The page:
Prosecutors in Cleveland have released details of their investigation into the fatal police shooting in November of black youth Tamir Rice, who was brandishing what turned out to be a pellet gun.
Police were responding to a 911 report of someone waving a weapon around outside a recreational center. Within seconds of arriving on the scene, Officer Timothy Loehmann, 26, had shot and fatally wounded 12-year-old Tamir, who had pulled the gun — which shoots non-lethal rubber pellets — from his waistband.
Among the findings in the report are:
— A friend had lent Tamir's the airsoft gun for the day in exchange for the victim's cell phone. "The friend told sheriff's deputies he had taken the gun apart to fix it and been unable to reattach the orange cap that goes on the barrel to indicate it isn't the .45-caliber handgun it's modeled after," according to The Associated Press. The friend had warned Tamir to be careful because of the gun's realistic appearance, the report said.
— Loehmann, who arrived on the scene with his partner, Officer Frank Garmback, 47, is believed to have fired at Tamir twice, once from 41 1/2 feet away and a second time from just 7 feet. Autopsy records indicate Tamir was struck only once.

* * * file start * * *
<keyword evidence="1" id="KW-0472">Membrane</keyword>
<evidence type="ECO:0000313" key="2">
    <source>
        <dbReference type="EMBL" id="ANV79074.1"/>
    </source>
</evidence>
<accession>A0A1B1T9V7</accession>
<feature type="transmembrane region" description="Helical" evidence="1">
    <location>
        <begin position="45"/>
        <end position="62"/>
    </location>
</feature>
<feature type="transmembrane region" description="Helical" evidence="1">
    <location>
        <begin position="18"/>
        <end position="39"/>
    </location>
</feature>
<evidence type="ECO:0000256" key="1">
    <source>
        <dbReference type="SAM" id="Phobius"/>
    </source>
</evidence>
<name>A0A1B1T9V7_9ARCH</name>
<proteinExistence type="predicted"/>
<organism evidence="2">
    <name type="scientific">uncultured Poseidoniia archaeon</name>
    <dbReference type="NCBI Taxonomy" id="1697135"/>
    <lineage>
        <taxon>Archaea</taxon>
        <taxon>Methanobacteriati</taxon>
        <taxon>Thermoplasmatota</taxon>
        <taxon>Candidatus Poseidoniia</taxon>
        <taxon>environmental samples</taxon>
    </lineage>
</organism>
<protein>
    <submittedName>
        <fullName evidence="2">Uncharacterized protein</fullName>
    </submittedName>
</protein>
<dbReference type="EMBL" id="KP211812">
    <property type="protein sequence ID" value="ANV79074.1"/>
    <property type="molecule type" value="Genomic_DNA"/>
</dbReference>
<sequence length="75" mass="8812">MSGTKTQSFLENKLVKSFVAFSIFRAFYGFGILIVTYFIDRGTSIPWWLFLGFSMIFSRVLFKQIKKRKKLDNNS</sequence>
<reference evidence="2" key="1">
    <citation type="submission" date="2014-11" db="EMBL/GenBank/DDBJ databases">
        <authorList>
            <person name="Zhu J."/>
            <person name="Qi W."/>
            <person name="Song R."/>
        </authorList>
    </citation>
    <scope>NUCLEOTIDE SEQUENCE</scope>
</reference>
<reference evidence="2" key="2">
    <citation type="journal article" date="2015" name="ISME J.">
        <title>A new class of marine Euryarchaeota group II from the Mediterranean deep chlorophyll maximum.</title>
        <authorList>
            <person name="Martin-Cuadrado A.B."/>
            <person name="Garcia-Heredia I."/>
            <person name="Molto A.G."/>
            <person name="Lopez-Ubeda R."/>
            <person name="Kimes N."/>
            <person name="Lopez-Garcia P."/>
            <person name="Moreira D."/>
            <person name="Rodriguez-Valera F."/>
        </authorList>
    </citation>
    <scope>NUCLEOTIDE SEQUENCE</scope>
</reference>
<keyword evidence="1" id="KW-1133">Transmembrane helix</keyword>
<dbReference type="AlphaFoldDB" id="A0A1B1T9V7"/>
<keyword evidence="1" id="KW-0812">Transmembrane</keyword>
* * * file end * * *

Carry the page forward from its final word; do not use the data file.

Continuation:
— The medical examiner determined the victims height to be 5-foot-7 and weight to be 195 pounds.
— An FBI agent who was on a robbery detail nearby and who is a trained paramedic arrived on the scene to assist and observed that it appeared the officers wanted to help Tamir after the shooting "but they didn't know what to do."
In justifying the release of the report, Cuyahoga County Prosecutor Timothy J. McGinty said in a statement that "Transparency (i.e., the actual facts) is essential for an intelligent discussion of the important issues raised by this case.
"If we wait years for all litigation to be completed before the citizens are allowed to know what actually happened, we will have squandered our best opportunity to institute needed changes in use of force policy, police training and leadership," he said.
Last week, a judge in Cleveland recommended charges against officers Loehmann with murder, involuntary manslaughter, reckless homicide or dereliction of duty and Garmback with reckless homicide or dereliction of duty. However, the decision is largely symbolic because Municipal Court Judge Ronald Adrine has no authority to compel prosecutors to charge the officers.
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